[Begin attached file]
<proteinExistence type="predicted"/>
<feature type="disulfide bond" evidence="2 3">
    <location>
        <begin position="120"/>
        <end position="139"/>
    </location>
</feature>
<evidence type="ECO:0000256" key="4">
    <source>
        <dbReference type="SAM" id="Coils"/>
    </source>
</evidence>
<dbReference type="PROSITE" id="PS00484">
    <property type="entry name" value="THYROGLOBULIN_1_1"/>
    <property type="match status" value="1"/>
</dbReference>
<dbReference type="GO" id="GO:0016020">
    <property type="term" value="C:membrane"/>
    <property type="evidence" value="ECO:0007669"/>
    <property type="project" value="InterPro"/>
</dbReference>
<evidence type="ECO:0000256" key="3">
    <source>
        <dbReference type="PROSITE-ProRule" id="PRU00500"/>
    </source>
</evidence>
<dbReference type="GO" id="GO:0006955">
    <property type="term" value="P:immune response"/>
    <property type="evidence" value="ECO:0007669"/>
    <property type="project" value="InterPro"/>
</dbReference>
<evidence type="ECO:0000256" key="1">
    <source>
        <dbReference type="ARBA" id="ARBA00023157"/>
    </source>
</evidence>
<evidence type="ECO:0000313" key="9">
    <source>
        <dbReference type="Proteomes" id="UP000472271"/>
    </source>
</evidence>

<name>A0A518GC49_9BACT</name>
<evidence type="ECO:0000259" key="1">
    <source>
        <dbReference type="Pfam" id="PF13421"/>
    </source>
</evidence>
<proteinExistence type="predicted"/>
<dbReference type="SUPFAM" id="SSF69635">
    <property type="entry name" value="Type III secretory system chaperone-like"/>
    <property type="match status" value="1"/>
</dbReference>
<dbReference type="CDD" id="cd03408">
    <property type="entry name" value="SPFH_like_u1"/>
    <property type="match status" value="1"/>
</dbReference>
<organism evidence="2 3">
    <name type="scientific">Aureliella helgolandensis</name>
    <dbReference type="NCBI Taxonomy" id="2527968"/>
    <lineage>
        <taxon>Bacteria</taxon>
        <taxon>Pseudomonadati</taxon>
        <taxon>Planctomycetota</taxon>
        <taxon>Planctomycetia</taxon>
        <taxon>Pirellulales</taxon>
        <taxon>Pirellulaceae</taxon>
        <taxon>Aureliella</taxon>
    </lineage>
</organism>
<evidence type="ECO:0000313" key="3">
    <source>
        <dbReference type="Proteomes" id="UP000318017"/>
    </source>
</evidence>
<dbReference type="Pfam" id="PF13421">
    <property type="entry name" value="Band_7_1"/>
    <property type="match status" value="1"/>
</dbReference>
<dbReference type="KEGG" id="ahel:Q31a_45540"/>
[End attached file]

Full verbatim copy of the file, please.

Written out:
<proteinExistence type="predicted"/>
<feature type="disulfide bond" evidence="2 3">
    <location>
        <begin position="120"/>
        <end position="139"/>
    </location>
</feature>
<evidence type="ECO:0000256" key="4">
    <source>
        <dbReference type="SAM" id="Coils"/>
    </source>
</evidence>
<dbReference type="PROSITE" id="PS00484">
    <property type="entry name" value="THYROGLOBULIN_1_1"/>
    <property type="match status" value="1"/>
</dbReference>
<dbReference type="GO" id="GO:0016020">
    <property type="term" value="C:membrane"/>
    <property type="evidence" value="ECO:0007669"/>
    <property type="project" value="InterPro"/>
</dbReference>
<evidence type="ECO:0000256" key="3">
    <source>
        <dbReference type="PROSITE-ProRule" id="PRU00500"/>
    </source>
</evidence>
<dbReference type="GO" id="GO:0006955">
    <property type="term" value="P:immune response"/>
    <property type="evidence" value="ECO:0007669"/>
    <property type="project" value="InterPro"/>
</dbReference>
<evidence type="ECO:0000256" key="1">
    <source>
        <dbReference type="ARBA" id="ARBA00023157"/>
    </source>
</evidence>
<evidence type="ECO:0000313" key="9">
    <source>
        <dbReference type="Proteomes" id="UP000472271"/>
    </source>
</evidence>

<name>A0A518GC49_9BACT</name>
<evidence type="ECO:0000259" key="1">
    <source>
        <dbReference type="Pfam" id="PF13421"/>
    </source>
</evidence>
<proteinExistence type="predicted"/>
<dbReference type="SUPFAM" id="SSF69635">
    <property type="entry name" value="Type III secretory system chaperone-like"/>
    <property type="match status" value="1"/>
</dbReference>
<dbReference type="CDD" id="cd03408">
    <property type="entry name" value="SPFH_like_u1"/>
    <property type="match status" value="1"/>
</dbReference>
<organism evidence="2 3">
    <name type="scientific">Aureliella helgolandensis</name>
    <dbReference type="NCBI Taxonomy" id="2527968"/>
    <lineage>
        <taxon>Bacteria</taxon>
        <taxon>Pseudomonadati</taxon>
        <taxon>Planctomycetota</taxon>
        <taxon>Planctomycetia</taxon>
        <taxon>Pirellulales</taxon>
        <taxon>Pirellulaceae</taxon>
        <taxon>Aureliella</taxon>
    </lineage>
</organism>
<evidence type="ECO:0000313" key="3">
    <source>
        <dbReference type="Proteomes" id="UP000318017"/>
    </source>
</evidence>
<dbReference type="Pfam" id="PF13421">
    <property type="entry name" value="Band_7_1"/>
    <property type="match status" value="1"/>
</dbReference>
<dbReference type="KEGG" id="ahel:Q31a_45540"/>